We know how good it feels when our dog snuggles up to us or we hug our kitty cat. Now, new neuroscience research shows that dog parents get five big brain benefits, as well. So, that good feeling from having a furry best friend goes a lot deeper.
With everything from slower cognitive decline in older people with dogs and increased brain activity simply by petting a dog, to better team building in the workplace when a dog is around, stress reduction (fewer overall minor health issues) and better overall health (pet parents make about 15% fewer annual doctor visits than non-owners), the scientific evidence is mounting that these beautiful sentient creatures truly have a deep connection with us on a cellular level.
And, that applies to the entire family. Here are 10 ways, in honor of National Pet Awareness Month, that our animals help us be better versions of ourselves:
- PROVIDES A SENSE OF SECURITY: Unlike parents, teachers, coworkers or even spouses, pets are never critical and don’t give orders. They are always loving and their mere presence at home can help provide a sense of security.
- HELPS TO DEVELOP A POSITIVE SELF IMAGE: Having the love and companionship of a pet can make one feel important and help develop a positive self-image.
- HELPS TO BUILD RELATIONSHIPS: Adults and kids who are emotionally attached to their pets are better able to build relationships with other people.
- HELPS YOU MEET NEW PEOPLE: Pets can be a great social door opener for their owners, helping you start and maintain new friendships. Dog parents frequently stop and talk to each other on walks, hikes, or in a dog park. Pet parents also meet new people in pet stores, clubs, and training classes.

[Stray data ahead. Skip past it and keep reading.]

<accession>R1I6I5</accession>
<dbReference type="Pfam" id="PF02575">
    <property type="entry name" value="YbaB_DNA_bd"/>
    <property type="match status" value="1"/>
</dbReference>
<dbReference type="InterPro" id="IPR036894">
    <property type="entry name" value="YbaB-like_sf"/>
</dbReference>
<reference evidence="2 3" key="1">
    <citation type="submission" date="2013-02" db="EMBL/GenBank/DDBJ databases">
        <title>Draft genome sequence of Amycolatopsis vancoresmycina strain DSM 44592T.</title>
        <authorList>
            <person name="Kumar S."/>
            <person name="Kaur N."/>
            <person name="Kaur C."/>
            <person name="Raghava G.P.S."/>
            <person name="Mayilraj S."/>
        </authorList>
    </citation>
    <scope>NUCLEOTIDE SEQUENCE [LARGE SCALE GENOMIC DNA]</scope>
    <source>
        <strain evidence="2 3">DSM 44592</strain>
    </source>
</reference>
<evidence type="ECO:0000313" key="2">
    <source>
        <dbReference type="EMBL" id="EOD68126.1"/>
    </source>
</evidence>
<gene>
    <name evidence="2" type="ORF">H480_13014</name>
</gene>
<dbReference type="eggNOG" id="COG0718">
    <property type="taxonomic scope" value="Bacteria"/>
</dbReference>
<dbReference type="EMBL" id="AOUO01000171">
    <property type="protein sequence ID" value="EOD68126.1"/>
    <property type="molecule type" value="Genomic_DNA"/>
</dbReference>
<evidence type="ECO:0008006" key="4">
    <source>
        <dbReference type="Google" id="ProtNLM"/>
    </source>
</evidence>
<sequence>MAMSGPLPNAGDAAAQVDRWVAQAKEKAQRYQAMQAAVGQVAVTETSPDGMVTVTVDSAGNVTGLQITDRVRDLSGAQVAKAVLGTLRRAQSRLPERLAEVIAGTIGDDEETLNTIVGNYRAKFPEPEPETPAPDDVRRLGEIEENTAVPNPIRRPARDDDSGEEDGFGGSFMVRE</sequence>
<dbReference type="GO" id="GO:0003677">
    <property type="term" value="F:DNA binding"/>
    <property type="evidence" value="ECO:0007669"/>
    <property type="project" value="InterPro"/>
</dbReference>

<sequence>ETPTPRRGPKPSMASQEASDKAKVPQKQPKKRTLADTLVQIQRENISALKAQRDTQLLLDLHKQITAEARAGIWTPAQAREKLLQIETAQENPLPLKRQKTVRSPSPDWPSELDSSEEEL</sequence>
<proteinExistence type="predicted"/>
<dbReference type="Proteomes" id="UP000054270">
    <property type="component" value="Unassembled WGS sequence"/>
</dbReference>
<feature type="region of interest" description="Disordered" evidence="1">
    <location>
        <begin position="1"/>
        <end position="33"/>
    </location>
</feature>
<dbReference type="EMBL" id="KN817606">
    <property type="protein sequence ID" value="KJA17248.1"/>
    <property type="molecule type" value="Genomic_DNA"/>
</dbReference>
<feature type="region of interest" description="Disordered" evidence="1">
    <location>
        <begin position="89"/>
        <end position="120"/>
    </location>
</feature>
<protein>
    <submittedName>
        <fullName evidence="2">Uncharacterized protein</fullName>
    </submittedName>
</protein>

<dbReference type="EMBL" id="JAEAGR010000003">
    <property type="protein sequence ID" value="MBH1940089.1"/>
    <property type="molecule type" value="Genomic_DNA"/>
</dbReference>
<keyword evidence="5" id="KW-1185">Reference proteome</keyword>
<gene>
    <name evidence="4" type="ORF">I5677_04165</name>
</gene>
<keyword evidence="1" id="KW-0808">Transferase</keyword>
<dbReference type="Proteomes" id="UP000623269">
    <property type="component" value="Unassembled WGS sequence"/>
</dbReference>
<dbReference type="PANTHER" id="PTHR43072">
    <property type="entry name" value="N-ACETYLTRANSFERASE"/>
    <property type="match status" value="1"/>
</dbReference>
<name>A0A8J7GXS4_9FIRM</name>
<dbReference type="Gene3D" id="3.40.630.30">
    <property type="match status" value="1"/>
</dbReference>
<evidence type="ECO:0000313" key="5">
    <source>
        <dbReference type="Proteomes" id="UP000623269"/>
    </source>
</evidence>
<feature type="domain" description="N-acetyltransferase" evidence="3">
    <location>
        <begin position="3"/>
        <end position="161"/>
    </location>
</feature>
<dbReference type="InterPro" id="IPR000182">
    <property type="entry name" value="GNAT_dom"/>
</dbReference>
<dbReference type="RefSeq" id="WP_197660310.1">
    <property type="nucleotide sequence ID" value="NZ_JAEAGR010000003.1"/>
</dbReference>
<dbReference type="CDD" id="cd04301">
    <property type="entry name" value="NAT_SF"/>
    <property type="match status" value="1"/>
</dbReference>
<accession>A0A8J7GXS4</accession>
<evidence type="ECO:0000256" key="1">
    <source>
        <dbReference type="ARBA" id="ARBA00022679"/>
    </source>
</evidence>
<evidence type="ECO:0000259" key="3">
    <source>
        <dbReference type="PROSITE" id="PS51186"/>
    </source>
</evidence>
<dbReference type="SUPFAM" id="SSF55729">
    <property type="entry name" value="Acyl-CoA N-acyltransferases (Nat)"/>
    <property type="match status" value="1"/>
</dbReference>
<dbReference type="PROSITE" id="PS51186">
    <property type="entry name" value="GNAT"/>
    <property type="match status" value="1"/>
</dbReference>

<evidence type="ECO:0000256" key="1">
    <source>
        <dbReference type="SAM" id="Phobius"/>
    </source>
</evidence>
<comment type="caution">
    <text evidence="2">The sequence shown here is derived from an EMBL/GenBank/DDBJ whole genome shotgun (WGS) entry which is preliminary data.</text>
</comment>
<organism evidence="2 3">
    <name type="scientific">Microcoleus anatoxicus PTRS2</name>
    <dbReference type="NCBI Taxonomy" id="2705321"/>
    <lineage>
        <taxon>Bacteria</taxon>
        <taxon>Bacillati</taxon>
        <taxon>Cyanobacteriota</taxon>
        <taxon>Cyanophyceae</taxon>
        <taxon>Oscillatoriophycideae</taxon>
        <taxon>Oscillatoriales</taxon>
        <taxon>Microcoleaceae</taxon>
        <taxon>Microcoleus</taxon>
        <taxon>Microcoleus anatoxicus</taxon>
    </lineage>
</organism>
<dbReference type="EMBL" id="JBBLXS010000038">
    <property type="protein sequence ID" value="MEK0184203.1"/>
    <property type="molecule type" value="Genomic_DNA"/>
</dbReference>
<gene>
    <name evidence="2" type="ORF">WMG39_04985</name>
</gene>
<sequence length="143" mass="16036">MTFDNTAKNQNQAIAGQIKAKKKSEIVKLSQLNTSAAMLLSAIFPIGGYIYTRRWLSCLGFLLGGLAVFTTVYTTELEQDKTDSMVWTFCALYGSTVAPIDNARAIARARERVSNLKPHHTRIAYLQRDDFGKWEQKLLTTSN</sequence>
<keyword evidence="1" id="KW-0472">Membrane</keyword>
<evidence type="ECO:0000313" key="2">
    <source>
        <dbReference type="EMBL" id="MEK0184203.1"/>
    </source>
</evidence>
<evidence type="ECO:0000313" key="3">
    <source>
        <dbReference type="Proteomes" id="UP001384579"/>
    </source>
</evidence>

- ALLEVIATES DEPRESSION: your pets can make you smile when you’re feeling a bit down, but even those of us suffering with diagnosed depression can reap these mood-lifting benefits. Playing with a dog, cat, or other pet can elevate levels of serotonin and dopamine, which calm and relax. The National Institute of Mental Health recognizes animal-assisted therapy as a treatment for depression and other mood disorders. A pet requires its owner to remain active and can help him or her feel less isolated from society. A pet also remains a trusted companion, even when its owner withdraws from friends and family.
- LESS STRESS: Cortisol is a hormone activated by stress, and studies have found that being around animals can decrease cortisol levels. For this reason, many offices are starting to allow employees to bring dogs to work, and some universities are letting students borrow dogs during stressful times of the year like exams. And, because pets tend to live in the moment—they don’t worry about what happened yesterday or what might happen tomorrow—they can help you become more mindful and appreciate the joy of the present.
- HELPS BUILD TRUST & EMPATHY: A pet can help teach empathy and understanding. Kids can talk with their pet without a fear of rejection, which enables them to build their confidence, and even their vocabulary.
- HELPS TEACH RESPONSIBILITY: Getting even a small, caged pet, such as a guinea pig or hamster, is a great way to develop responsibility skills for adults and children.
- ADDS STRUCTURE & ROUTINE TO YOUR DAY: Many pets, especially dogs, require a regular feeding and exercise schedule. Having a consistent routine keeps an animal balanced and calm—and it can work for you, too. No matter your mood—depressed, anxious, or stressed—one plaintive look from your pet and you’ll have to get out of bed to feed, exercise, and care for them.
- HELPS MAINTAIN A HEALTHIER BODY: having a dog requires some energy. Dogs have to be walked and exercised, which means dog parents are out there getting more physical activity than people without dogs. A study found that 60% of dog parents who took their dogs for regular walks were considered to get regular moderate or vigorous exercise based on federal standards.
If you have an adored pet, make sure you have the knowledge and tools to give them the healthiest, most vibrant life. If you’re considering getting a dog or cat, start them off on the right foot with good nutrition and information on natural ways to address issues, both emotional and physical.
Sources: Inc. Magazine; Helpguide.org; Animalhealthfoundation.org